Wolf says space tech­nol­ogy is shared too freely with China

The Washington Times Weekly - - Geopolitics - BY STEPHEN LEVY

A se­nior House Repub­li­can wants to hold the Obama ad­min­is­tra­tion ac­count­able for what he says are vi­o­la­tions of law lim­it­ing the shar­ing of space tech­nol­ogy with China.

Rep. Frank R. Wolf, chair­man of the House Ap­pro­pri­a­tions sub­com­mit­tee on Com­merce, Jus­tice, Science and re­lated agen­cies, said in an in­ter­view that a law passed in April re­stricts tech­nol­ogy-shar­ing with China fol­low­ing at­tempts by Chinese hack­ers to steal gov­ern­ment se­crets.

“They can’t just flout the law,” Mr. Wolf, Vir­ginia Repub­li­can, said of the ad­min­is­tra­tion. “We see what China’s do­ing.”

In re­sponse, Mr. Wolf said the Ap­pro­pri­a­tions Com­mit­tee’s fis­cal 2012 Com­merce-Jus­tice-Science spend­ing bill passed on July 13 con­tains pro­vi­sions that would cut funds for the White House Of­fice of Science and Tech­nol­ogy Pol­icy (OSTP) by 55 per­cent, from $6.6 mil­lion to $3 mil­lion.

Asked about the fund­ing cuts, OSTP spokesman Rick Weiss said the White House will work with Congress to de­velop the bill be­fore it reaches the pres­i­dent’s desk. “This is the first of many steps in a bud­get process that will play out over the course of the next sev­eral months,” he said.

The com­mit­tee left the Na­tional Aero­nau­tics and Space from co­op­er­at­ing with Chinese cor­po­ra­tions.

“The lan­guage is very clear, and was signed by the pres­i­dent,” Mr. Wolf said. “It says what they’re not sup­posed to do.”

OSTP Di­rec­tor John Hol­dren told the sub­com­mit­tee that the pro­hi­bi­tion on ac­tiv­ity be­tween his of­fice and Chinese com­pa­nies was not fully con­sti­tu­tional, and

“They can’t just flout the law,” Rep. Frank R. Wolf, Vir­ginia Repub­li­can, said of the Obama ad­min­is­tra­tion. “We see what China’s do­ing.”

Ad­min­is­tra­tion Agency’s bud­get largely in­tact, de­spite con­cerns about co­op­er­a­tion be­tween the space agency and its Chinese coun­ter­part.

Mr. Wolf, whose sub­com­mit­tee funds both OSTP and NASA, among other gov­ern­ment agen­cies, said that the tech­nol­ogy of­fice had vi­o­lated a pro­vi­sion of the April bud­get com­pro­mise leg­is­la­tion that blocked OSTP would not be ob­served when it conflicts with the pres­i­dent’s ne­go­ti­at­ing power.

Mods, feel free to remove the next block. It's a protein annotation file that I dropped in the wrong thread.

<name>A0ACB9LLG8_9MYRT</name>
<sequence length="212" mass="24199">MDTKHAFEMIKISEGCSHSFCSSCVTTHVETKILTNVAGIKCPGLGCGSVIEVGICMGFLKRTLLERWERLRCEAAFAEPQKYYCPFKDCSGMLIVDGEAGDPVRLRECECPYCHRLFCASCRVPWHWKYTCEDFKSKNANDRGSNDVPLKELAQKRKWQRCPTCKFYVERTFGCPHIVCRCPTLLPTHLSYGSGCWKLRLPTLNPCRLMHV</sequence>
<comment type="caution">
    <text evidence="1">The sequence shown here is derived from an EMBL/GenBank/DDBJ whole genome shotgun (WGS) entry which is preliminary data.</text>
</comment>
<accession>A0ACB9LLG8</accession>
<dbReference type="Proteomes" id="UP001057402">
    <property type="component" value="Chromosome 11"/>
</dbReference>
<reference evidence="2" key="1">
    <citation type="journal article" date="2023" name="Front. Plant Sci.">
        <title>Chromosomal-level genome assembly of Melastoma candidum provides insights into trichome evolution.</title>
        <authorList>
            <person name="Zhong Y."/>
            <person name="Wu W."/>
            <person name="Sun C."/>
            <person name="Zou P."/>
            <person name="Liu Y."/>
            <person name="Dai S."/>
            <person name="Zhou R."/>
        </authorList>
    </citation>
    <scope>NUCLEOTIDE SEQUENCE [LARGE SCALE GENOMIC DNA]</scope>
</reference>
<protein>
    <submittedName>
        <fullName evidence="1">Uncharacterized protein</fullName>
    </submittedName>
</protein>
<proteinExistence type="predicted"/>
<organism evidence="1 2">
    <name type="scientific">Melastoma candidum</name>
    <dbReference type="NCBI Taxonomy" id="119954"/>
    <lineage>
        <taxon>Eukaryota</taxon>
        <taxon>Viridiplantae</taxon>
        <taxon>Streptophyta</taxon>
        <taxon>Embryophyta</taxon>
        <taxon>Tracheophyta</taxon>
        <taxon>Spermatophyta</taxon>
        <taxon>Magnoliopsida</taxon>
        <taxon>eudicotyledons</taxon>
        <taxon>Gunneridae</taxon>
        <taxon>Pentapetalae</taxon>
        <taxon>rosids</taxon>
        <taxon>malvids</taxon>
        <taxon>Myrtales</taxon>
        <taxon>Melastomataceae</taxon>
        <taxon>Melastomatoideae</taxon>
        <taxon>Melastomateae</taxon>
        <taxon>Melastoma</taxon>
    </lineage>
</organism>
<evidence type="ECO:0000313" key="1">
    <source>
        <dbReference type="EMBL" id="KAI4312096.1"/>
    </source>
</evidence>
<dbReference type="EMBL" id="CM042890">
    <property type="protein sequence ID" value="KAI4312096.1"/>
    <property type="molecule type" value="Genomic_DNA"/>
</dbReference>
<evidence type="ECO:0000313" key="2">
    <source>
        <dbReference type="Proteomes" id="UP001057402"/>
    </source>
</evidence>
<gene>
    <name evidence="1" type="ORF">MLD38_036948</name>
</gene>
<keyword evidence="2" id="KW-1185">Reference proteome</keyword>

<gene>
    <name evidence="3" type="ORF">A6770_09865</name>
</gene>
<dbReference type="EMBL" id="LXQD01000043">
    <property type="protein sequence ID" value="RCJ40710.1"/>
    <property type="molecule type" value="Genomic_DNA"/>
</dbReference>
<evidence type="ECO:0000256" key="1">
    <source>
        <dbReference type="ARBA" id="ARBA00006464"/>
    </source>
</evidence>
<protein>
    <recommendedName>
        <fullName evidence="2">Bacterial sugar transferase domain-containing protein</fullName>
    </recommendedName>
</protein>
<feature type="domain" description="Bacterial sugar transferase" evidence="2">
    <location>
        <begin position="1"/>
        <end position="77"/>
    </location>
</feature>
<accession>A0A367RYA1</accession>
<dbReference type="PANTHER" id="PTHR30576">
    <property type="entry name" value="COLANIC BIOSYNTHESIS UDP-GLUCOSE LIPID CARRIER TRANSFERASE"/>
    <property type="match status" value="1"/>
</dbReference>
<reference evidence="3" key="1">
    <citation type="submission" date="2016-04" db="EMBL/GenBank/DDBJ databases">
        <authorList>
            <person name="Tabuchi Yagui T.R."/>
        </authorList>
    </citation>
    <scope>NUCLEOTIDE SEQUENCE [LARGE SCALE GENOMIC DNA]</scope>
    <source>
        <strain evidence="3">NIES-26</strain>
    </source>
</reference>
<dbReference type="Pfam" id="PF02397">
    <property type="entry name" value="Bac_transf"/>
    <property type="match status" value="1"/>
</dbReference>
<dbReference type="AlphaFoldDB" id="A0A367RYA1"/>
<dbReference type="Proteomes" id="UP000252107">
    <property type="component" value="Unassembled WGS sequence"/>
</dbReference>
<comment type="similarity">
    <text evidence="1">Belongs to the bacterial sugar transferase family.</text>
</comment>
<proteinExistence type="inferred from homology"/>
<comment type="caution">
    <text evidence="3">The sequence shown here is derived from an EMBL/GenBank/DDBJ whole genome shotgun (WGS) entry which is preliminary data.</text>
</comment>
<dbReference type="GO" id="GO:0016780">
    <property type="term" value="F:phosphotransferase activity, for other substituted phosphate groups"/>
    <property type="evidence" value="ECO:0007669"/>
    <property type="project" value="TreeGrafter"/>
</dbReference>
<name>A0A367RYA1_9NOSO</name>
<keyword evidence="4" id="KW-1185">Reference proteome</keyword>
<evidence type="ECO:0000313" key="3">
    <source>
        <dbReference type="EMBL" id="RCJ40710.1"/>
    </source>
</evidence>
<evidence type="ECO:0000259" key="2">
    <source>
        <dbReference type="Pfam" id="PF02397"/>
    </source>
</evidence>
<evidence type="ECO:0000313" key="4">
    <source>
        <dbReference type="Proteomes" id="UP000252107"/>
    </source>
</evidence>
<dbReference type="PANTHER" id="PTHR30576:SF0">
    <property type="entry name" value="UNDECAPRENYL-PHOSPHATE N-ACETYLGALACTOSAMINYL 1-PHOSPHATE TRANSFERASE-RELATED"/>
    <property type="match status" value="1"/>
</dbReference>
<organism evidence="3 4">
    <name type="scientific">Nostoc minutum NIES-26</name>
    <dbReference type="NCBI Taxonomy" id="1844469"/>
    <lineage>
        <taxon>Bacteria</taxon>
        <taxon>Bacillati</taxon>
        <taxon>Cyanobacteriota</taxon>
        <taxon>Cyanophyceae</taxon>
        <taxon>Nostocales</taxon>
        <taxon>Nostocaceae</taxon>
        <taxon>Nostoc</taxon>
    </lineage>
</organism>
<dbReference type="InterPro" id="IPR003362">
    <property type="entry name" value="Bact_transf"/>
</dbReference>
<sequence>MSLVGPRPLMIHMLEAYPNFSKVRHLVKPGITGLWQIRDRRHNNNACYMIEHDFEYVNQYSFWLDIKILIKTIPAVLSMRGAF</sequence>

“The pro­hi­bi­tion should not be read as pro­hibit­ing in­ter­ac­tions that are part of the pres­i­dent’s au­thor­ity to con­duct ne­go­ti­a­tions,” Mr. Hol­dren said dur­ing a sub­com­mit­tee hear­ing July 7. “We will be look­ing at that on a case-by-case ba­sis.”

The pro­vi­sion, first in­tro­duced in a con­tin­u­ing res­o­lu­tion fund­ing law passed in April as part of the bud­get com­pro­mise, and in­cluded in the 2012 spend­ing bill, stated that no NASA or OSTP funds can be used “to de­velop, de­sign, plan, pro­mul­gate, im­ple­ment or ex­e­cute a bi­lat­eral pol­icy, pro­gram, or­der, or con­tract of any kind to par­tic­i­pate, col­lab­o­rate, or co­or­di­nate bi­lat­er­ally in any way with China or any Chinese-owned com­pany.”

The leg­is­la­tion re­port said the cut­off was the re­sult of the “un­abated threat posed to United States in­ter­est by China.” It noted that Chinese at­tempts to ob­tain in­for­ma­tion from gov­ern­ment agen­cies and pri­vate cor­po­ra­tions had made Chinese firms “un­suit­able part­ners for Amer­i­can space and science ini- tia­tives.”

The Ap­pro­pri­a­tions Com­mit­tee’s re­port bol­sters Mr. Wolf’s charge that OSTP vi­o­lated the law.

“OSTP has cho­sen to dis­re­gard a strong and un­am­bigu­ous leg­isla­tive pro­hi­bi­tion on bi­lat­eral en­gage­ment with China or Chinese-owned com­pa­nies,” the re­port said. “OSTP’s be­hav­ior demon­strates a lack of re­spect for the pol­icy and over­sight roles of the Congress.”

Mr. Wolf also said Mr. Hol­dren’s three-week trip to China was an ap­par­ent vi­o­la­tion of the pro­vi­sion.

The Vir­ginia con­gress­man pre­vi­ously crit­i­cized NASA Ad­min­is­tra­tor Charles F. Bolden Jr. for vis­it­ing China in a bid to co­op­er­ate on joint space projects. China’s mil­i­tary, the Peo­ple’s Lib­er­a­tion Army, runs the Chinese space pro­gram and has sought to steal state se­crets from the United States mul­ti­ple times, he said.

“The U.S. has no busi­ness co­op­er­at­ing with the PLA to help de­velop its space pro­gram,” he said in May.

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